All volunteers provided oral and written consent to participate in this study and could discontinue at any time. The procedure for the study was approved by the RWTH Aachen ethics committee (EK 295/12) and conducted in accordance with the Declaration of Helsinki.

    An orthopedic as well as an otorhinolaryngologic medical examination was conducted to confirm whether the subjects were capable of participating in this study, in which we included healthy adults (≥ 18 years of age). Exclusion criteria were: known deformities in or injuries to the spine, pelvis, or lower extremities; a pathological H.I.N.T.S (Head Impulse Test, Nystagmus und Test of Skew); incompliance; and underlying diseases attended by substantial restrictions such as diabetes or rheumatoid arthritis.

    All subjects underwent testing with the Wii Fit Balance Board as well as with the Sensory Organization Test (SOT) (NeuroCom®, Pleasanton, USA), the MFT-S3 Check (TrendSportTrading GmbH, Großhöflein, Austria), and the Posturomed (Haider Bioswing GmbH, Pullenreuth, Germany).

    The Wii Fit Balance Board consists of a force platform with four pressure sensors (FL, FR, BL, and BR) which detect the force applied to the sensors as well as shifts in the center of balance through changes in the vector of the center of pressure (CoP), as depicted in Fig. 1.

    Force platform with the arrangement of pressure sensors

    Full size image

    We selected two of the integrated exercises for their high demands on postural stability, as well as for the similarity of testing compared to the MFT-S3 Check and the Posturomed. Our two selected exercises were the yoga-task “tree,” which calls for a one-legged stance, and the balance game “table tilt,” a task that requires great coordination in which the center of pressure must be shifted so as to roll a virtual ball into a pocket on a monitor. Figures 2, 3 show the setup, including the monitor used for visual feedback.

    Set-up Yoga-task “tree” in one-leg-stance

    Full size image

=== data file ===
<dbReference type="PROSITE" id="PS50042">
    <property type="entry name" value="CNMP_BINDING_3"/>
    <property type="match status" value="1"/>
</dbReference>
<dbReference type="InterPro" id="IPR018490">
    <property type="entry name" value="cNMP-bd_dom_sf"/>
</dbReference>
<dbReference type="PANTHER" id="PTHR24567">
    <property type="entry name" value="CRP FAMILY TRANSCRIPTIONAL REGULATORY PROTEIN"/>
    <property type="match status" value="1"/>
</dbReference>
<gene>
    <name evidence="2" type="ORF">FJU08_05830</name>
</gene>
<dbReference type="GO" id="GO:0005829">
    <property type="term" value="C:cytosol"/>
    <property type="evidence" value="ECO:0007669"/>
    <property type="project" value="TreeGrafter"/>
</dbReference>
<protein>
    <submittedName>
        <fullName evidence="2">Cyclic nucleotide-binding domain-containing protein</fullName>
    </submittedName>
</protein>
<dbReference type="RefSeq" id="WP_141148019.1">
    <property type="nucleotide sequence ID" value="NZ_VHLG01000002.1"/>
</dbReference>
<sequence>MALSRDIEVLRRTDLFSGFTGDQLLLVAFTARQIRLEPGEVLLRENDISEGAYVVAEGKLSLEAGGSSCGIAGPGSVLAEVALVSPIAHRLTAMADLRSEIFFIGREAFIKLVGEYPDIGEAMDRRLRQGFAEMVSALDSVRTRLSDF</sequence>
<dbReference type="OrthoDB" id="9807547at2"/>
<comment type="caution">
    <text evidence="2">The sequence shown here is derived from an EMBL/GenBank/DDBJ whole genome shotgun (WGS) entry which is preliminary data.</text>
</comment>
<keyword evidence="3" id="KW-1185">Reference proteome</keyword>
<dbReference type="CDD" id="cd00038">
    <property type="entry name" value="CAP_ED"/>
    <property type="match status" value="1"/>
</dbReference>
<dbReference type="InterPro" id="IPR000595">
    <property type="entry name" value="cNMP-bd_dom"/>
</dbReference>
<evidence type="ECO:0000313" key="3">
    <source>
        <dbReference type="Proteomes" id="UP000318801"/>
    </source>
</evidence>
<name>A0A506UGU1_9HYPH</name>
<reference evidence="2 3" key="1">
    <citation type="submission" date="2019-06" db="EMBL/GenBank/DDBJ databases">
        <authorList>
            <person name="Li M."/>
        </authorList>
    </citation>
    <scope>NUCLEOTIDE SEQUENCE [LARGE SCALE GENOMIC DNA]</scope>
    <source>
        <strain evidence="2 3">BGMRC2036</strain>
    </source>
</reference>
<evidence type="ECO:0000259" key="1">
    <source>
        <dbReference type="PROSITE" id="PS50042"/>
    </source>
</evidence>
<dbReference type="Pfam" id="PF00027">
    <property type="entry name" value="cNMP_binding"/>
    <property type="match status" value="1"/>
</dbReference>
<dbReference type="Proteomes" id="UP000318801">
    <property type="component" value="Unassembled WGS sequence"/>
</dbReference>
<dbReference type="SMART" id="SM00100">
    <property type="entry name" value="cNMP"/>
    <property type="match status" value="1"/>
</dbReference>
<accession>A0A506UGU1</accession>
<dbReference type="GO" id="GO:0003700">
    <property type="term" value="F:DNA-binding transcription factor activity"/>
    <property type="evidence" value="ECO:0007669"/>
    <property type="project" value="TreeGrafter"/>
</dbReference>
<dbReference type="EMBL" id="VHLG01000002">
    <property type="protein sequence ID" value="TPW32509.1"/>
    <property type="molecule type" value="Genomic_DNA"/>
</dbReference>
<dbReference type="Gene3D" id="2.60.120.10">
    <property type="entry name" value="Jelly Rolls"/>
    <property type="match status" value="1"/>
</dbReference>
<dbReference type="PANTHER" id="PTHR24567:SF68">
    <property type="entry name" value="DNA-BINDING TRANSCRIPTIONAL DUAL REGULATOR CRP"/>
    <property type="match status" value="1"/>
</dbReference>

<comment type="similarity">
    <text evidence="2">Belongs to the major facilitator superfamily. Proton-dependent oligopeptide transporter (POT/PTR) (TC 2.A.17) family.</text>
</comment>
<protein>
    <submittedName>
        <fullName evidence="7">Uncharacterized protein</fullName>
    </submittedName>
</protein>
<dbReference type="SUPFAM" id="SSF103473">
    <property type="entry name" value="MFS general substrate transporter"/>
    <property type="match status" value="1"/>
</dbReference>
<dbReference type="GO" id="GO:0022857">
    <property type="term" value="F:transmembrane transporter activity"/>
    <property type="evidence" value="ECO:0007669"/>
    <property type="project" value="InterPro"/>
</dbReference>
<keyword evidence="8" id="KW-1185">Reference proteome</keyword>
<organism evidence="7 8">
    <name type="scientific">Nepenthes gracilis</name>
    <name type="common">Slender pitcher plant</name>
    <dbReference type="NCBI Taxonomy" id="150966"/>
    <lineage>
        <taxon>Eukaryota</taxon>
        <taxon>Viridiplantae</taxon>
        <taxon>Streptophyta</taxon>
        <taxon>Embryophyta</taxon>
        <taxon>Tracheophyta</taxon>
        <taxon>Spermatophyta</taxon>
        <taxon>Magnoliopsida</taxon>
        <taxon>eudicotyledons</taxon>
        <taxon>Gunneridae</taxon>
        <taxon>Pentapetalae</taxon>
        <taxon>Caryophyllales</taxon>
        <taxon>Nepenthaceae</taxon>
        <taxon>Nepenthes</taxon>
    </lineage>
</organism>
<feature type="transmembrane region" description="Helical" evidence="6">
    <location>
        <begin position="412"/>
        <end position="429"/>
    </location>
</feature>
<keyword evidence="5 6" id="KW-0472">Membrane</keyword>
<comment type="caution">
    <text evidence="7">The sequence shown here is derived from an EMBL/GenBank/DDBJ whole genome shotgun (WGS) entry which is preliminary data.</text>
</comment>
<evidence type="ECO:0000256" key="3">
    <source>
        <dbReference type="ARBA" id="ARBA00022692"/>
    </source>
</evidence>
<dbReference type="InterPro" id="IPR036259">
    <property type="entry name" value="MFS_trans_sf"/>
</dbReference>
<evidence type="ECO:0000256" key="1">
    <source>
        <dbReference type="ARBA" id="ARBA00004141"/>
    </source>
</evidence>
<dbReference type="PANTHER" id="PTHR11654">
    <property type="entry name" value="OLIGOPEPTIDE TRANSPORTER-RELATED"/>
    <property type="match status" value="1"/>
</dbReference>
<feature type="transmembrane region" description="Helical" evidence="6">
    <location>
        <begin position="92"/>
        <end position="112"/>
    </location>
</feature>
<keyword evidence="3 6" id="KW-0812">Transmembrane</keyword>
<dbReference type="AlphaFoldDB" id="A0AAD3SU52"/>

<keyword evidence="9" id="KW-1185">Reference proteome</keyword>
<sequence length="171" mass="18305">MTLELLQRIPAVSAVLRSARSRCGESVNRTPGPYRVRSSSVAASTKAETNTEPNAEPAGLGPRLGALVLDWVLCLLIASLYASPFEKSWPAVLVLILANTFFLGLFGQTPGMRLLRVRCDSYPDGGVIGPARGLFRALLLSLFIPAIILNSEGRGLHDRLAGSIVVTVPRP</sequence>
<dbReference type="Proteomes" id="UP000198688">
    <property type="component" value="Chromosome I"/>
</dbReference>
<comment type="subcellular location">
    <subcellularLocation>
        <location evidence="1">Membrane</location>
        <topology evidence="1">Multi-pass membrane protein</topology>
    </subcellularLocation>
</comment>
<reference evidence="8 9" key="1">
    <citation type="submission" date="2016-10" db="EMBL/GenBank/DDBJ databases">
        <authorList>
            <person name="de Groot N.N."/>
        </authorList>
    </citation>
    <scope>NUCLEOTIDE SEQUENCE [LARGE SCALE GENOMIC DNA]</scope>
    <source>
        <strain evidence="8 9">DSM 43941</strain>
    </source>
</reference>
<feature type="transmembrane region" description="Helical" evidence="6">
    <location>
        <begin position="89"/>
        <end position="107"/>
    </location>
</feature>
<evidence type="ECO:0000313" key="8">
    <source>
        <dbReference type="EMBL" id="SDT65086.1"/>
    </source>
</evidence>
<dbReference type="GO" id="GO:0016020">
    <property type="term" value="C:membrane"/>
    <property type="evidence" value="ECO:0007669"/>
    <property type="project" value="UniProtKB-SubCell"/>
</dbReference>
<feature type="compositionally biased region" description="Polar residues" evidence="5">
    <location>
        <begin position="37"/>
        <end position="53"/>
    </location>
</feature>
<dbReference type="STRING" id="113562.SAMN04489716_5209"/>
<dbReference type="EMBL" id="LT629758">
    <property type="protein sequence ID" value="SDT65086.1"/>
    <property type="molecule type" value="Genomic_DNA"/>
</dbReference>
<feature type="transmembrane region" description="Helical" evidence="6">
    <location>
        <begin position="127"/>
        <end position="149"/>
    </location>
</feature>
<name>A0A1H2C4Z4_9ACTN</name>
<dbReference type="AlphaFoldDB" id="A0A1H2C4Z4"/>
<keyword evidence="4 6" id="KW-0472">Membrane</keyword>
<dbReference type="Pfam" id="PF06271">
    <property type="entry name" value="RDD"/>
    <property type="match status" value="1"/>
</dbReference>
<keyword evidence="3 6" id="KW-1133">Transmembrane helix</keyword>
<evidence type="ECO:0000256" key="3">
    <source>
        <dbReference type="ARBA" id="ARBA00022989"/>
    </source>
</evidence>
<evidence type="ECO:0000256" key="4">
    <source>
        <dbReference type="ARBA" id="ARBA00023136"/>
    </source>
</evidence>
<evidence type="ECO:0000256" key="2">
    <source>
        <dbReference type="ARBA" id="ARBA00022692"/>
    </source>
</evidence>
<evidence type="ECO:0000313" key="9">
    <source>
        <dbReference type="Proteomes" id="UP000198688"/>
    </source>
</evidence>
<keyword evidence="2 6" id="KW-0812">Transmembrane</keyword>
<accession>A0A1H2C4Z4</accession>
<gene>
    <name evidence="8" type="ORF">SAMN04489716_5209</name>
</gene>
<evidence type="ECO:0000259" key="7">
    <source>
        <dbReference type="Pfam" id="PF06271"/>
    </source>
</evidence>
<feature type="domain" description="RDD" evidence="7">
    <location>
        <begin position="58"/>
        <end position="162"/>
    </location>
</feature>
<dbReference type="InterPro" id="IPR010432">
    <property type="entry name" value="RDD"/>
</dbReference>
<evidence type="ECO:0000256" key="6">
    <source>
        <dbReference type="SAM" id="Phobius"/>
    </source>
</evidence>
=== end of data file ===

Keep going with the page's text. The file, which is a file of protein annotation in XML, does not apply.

Set-up balance game “table-tilt”

    Full size image

    On the one hand, those two tasks differ in their respective aim: the yoga-task “tree” focuses on maintaining balance, whereas the subject intentionally transfers their center of pressure in the balance game “table tilt”. On the other hand, the scoring system also differs, as the yoga-task “tree” grades the result based on the deflection of the center of pressure (nominal value) and the balance game “table tilt” rewards points for accomplished levels (ordinal value).

    The MFT-S3 Check utilizes an unstable platform connected to a base plate via the horizontal axis. This allows lateral pivoting of up to 12° to either side. The integrated sensors measure stability, sensory-motor regulatory capacity, and functional muscular asymmetry. By measuring the frequency and amplitude of sway, the system calculates a composite index for overall stability and sensory-motor capacity from 1 to 9, with 1 being the best score and 9 being the worst [13].

    The Posturomed consists of an unstable platform suspended from four mountings and thus hanging in mid-air. Measurements are taken with the subject performing a one-legged stance on either leg. The amplitude and frequency of the movements of the platform are monitored, and a total score from 0 to 1000 is calculated [14].

    The SOT utilizes six sensory conditions to evaluate a person’s standing balance. The SOT is administered with a computerized system using a movable dual forceplate and a movable visual screen. The SOT protocol assesses the patient’s ability to make effective use of visual, vestibular, and proprioceptive inputs as well as to suppress inaccurate sensory information. Differences in how much the patient’s body sways under the various sensory conditions determine their measured ability to organize and select the appropriate sensory information they need to maintain postural control [15]. The measurements result in an equilibrium score that ranges from 100 (no body sway) to 0 (fall) [16].